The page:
2017’s Poetry at Work Day left a few blanks to fill in, but also offered asteroid-mission limericks and a neurological rage against the dying of the light.
It’s Poetry at Work Day 2017! Join Tweetspeak Poetry in celebrating how poetry infuses our work and our workplaces, whatever and wherever they are.
Megan Willome’s reading of Rita Dove’s Thomas and Beulah is a reminder that sometimes the moments that change us most aren’t the ones that make the news.
We announce our upcoming book club, reading together the poems of Juan Gelman’s Dark Times Filled With Light, taking to heart his encouragement to “find room in one another, humans.”
“Disinheritance” by John Sibley Williams is a beautiful, moving collection of poems dealing with grief, both real and imagined.
Part 2 of Tweetspeak’s recent poetry party on Twitter was guided by prompts from “The Odyssey” by Homer, and 10 would-be Homers produced some epic poems.
In “Dystopia 38.10,” poet Matthew Duggan takes the post-apocalyptic idea of dystopia and vividly applies it to contemporary society.
Reading poetry can lead to the discovery of other poets and their poetry, such as what happened when other poets led to Norman Nicholson and Frank Stanford.
In times of great change – political, social, economic – we turn to poetry to make sense of what seems nonsensical, to comfort, to explain, says poet Jane Hirshfield.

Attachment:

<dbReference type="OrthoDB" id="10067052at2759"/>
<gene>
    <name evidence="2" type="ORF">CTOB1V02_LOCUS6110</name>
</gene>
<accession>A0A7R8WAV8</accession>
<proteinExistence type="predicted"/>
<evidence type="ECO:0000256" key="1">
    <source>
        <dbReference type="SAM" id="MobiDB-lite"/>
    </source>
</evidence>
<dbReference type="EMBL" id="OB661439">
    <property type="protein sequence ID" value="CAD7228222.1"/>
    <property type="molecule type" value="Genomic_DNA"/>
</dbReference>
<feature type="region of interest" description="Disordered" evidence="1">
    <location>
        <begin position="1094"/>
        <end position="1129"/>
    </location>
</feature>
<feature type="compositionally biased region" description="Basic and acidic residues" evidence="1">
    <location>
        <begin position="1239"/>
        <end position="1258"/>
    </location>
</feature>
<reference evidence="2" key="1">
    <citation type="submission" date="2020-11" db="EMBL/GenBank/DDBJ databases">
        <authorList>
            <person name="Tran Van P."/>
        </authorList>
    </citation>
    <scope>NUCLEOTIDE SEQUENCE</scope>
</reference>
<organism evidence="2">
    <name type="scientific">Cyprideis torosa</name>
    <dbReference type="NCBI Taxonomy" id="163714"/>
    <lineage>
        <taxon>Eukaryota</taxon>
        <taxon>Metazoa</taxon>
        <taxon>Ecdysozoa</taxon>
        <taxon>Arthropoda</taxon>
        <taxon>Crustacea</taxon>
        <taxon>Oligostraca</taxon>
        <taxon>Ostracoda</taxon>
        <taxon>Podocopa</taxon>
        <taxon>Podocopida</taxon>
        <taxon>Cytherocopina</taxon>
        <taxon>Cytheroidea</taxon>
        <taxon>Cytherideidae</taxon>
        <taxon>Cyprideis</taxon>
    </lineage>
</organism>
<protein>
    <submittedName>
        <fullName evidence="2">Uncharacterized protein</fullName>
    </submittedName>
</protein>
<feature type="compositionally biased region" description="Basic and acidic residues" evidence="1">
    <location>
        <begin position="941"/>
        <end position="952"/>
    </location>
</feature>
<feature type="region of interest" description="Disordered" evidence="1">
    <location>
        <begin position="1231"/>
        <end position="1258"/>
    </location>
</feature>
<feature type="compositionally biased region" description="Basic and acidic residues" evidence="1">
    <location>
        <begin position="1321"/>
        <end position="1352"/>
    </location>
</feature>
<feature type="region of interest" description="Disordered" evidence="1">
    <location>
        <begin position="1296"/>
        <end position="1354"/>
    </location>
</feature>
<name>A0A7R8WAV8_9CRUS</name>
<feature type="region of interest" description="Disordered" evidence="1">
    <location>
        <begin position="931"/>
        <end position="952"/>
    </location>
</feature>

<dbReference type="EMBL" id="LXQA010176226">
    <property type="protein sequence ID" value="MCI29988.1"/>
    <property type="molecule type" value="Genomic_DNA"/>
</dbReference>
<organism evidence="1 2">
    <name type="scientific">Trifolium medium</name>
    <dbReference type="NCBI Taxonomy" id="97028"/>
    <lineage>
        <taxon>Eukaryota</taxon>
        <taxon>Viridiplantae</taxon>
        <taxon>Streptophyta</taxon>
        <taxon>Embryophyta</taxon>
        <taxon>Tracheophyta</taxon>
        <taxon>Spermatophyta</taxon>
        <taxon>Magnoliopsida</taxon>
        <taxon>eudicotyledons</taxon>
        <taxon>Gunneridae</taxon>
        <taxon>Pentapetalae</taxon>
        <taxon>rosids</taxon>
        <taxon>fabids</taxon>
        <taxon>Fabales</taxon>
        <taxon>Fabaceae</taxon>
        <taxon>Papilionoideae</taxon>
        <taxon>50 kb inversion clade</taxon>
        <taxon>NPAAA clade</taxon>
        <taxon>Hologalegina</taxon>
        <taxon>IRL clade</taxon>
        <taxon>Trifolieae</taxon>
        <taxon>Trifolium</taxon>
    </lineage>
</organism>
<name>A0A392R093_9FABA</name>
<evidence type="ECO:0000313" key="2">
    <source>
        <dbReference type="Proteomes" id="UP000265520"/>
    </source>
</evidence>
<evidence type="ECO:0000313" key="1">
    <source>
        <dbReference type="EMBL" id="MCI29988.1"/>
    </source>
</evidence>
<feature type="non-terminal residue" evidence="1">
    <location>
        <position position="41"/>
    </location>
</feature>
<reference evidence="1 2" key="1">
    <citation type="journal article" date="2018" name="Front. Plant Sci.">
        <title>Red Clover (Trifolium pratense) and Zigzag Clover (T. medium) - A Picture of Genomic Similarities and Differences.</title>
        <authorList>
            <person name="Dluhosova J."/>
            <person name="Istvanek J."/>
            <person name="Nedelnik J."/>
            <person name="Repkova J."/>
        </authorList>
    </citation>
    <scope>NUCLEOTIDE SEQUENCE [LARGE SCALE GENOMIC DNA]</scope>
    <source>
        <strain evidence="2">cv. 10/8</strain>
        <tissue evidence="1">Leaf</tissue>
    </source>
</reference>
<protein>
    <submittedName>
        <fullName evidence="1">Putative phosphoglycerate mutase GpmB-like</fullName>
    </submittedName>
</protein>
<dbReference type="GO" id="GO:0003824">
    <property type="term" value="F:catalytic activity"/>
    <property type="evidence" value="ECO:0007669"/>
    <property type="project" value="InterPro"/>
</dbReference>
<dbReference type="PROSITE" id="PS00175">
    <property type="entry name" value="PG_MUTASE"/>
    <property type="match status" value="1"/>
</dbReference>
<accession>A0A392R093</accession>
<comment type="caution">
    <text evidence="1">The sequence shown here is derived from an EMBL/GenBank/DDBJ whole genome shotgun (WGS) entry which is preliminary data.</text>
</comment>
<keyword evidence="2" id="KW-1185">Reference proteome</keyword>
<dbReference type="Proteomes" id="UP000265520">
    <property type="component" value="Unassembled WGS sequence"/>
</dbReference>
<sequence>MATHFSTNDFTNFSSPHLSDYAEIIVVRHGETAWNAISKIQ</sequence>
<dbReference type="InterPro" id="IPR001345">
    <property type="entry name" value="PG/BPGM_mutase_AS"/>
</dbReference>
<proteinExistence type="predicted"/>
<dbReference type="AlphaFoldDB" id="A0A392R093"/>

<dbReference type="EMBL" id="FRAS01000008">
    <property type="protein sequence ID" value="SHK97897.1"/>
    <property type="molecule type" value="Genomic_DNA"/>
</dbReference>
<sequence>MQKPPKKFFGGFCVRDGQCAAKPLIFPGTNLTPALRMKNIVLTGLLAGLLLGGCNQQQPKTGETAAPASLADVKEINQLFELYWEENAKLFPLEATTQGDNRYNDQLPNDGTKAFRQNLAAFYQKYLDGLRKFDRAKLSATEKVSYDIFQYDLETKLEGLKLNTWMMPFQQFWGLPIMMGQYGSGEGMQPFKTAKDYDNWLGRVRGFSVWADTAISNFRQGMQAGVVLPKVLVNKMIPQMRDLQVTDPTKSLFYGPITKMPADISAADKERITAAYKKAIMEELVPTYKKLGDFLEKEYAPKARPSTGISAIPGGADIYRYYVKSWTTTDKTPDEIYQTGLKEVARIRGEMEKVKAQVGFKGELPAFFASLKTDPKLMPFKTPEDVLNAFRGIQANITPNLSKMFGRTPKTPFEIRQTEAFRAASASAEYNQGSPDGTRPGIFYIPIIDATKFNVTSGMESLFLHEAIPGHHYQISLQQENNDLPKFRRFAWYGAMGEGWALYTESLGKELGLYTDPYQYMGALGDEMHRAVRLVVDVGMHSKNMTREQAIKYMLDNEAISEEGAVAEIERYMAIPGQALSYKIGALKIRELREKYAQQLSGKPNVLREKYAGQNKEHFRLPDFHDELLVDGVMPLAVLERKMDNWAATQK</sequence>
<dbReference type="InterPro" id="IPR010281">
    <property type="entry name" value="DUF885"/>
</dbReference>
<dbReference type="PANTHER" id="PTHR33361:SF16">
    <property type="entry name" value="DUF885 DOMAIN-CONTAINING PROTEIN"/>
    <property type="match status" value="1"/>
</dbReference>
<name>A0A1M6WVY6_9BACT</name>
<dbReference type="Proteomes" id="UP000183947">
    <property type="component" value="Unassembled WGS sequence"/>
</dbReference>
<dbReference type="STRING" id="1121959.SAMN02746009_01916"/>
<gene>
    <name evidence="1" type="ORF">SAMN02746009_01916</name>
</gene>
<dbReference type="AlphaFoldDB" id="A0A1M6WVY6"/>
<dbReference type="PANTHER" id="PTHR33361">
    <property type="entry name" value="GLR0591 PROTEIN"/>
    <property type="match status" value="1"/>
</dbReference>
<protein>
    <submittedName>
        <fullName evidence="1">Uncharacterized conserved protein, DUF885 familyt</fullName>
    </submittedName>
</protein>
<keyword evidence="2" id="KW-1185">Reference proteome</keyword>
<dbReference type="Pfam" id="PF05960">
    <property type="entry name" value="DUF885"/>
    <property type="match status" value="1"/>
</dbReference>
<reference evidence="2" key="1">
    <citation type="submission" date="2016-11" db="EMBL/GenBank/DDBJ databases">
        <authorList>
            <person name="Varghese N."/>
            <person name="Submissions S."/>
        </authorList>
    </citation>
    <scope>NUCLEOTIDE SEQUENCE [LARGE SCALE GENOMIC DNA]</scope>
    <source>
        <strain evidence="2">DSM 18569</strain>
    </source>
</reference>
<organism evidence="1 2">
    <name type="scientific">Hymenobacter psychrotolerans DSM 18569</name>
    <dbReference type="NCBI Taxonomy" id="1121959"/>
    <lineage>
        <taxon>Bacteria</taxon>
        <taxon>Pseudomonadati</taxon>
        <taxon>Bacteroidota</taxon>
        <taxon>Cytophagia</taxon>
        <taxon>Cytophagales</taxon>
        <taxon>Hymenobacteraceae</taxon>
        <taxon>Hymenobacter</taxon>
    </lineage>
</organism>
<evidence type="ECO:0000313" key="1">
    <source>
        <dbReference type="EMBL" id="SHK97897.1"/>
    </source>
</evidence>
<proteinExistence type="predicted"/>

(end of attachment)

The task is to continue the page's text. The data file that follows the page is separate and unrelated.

“Wife,” winner of the Forward Prize for best first collection, challenges our notions of what marriage mean, but ends up reaffirming the idea of commitment.
Thank You Notes is a monthly prompt that focuses on expressing our thanks to a particular person, place, or thing. This month, we’re crafting thank-you’s to potatoes, parsnips, and other root vegetables.
Forward Prize winner Vahni Capildeo and her “Measures of Expatriation” challenge our notions of what a poetry collection is and can be.
Charity Singleton Craig goes out with a plan to spread poetry around her community and is thwarted by 20 scurrying chipmunks.
Some 24 manuscripts, dated from 1798 to 1839, exist for “The Prelude,” the autobiographical poem by William Wordsworth; they show the poetry of revision.
Sandra Heska King gets nabbed while under cover in the poet’s protection program and agrees to commit Prufrock in the latest Poetry Dare scheme.
Influenced by the American and French revolutions, William Wordsworth wrote poetry that used common language and spoke to feelings and imagination.
Why read a poem? It can tell the truth slant with “superb surprise” and dazzle us, gradually or with swift and sudden force, into insight and action.
Don Paterson is an important voice in British poetry and letters. He writes of both the light and the dark in life and in ourselves.